The Following Information is provided by SouthNet Technical Staff based on frequently asked questions.  The goal, is to end-up with a consistently fast and trouble-free connection.  Some of our customers will not be able to achieve this because of equipment or line quality issues.  This document should resolve most common problems that our users face.

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 The majority of our customers still use a modem to connect to the internet.  And most of you will probably have a 56K modem on your computer, however less than half will get a 56K connection when you dial up to the internet.  There are several different factors for not getting a "fast" connection.  These factors include but aren't limited to: phone lines, modems, surge protectors and software.

    For most of you the phone line will be the biggest limiting factor for your connection.  The further your house is from the telephone office the longer the phone line.  If you live over 3 miles from the main telephone office the condition of your line can be greatly reduced.  The telephone company sometimes uses special equipment to improve voice transmissions on these long runs, however improving voice quality usually drops data transmission quality.  Some of you will be working off of "remotes" (basically a remote is a switching office in the field).  Depending on the type of remote your on, sometimes it will degrade your connection, sometimes it won't.  In some rare cases a customer might be working out of a remote and over 18000ft from that remote, this distance may call for the use of load coils to balance the lines, in this case a internet connection would be slowed to a crawl.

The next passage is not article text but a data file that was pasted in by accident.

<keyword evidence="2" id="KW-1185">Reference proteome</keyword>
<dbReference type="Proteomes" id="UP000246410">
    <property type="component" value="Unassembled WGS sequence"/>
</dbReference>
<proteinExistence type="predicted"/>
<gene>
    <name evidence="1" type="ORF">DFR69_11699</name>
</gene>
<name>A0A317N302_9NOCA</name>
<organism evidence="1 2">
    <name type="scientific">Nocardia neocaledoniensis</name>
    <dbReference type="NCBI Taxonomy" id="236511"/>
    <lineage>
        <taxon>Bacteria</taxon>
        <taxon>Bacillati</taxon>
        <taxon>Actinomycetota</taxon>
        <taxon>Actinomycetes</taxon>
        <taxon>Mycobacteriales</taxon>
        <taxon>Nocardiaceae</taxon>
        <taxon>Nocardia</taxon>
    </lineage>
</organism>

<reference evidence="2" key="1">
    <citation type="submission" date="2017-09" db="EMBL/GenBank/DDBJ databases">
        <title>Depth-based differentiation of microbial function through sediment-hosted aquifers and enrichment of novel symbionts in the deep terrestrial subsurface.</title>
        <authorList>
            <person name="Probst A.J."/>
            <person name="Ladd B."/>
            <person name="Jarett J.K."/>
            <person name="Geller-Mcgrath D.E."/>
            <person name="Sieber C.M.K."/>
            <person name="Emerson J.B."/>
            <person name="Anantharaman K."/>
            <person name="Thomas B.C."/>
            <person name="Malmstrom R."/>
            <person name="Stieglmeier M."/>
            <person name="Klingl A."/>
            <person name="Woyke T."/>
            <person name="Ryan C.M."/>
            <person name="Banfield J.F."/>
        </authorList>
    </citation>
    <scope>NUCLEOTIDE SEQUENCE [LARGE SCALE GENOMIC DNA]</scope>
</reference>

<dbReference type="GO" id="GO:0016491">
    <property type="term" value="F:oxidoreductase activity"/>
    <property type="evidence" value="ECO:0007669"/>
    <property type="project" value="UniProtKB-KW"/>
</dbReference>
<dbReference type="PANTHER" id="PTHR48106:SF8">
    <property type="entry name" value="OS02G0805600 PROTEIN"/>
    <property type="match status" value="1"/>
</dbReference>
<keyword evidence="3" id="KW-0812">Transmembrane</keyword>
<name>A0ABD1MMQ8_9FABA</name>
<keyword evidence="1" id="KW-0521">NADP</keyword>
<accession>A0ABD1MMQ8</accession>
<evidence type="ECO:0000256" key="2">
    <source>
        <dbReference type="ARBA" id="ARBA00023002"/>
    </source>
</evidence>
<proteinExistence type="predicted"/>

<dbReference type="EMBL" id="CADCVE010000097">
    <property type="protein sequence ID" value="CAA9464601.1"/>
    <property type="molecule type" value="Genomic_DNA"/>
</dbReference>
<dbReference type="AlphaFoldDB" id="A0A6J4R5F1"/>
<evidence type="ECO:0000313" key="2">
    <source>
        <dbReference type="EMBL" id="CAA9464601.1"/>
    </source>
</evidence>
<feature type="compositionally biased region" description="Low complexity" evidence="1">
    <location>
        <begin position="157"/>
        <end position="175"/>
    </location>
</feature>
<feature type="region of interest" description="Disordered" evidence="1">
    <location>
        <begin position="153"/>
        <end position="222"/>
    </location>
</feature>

With the huge variety of modems on the market, some of you will wonder "What's the best I can get?"  And this is a good question, but it's not so much the brand of modem you get as the type.  Basically their are two different types of modems available, software modems (often called "Winmodems") and hardware modems.  Software modems use the computers CPU to do most of the work, causing your CPU to slow down and 'wait' on the modem.  But hardware modems have their own chip and all the information it needs to work is already hard-coded on the board, taking some load off your CPU.  Depending on your phone line conditions, a hardware modem will give you the best results, and tend to stay connected better on a poor grade line.

    Another factor in your quest to get a good connection would be software.  And I am referring to all programs not just your operating system (i.e. Windows 95/98/ME/XP).  Although your operating system controls your internet connection and the modem, problems can also be caused by certain programs and viruses.  Software based firewalls sometimes cause problems, and are usually hard to troubleshoot, as are viruses if you don't protect your computer from them.  Other utilities such as "Bonzi Buddy" and some "download enhancers" will also cause trouble.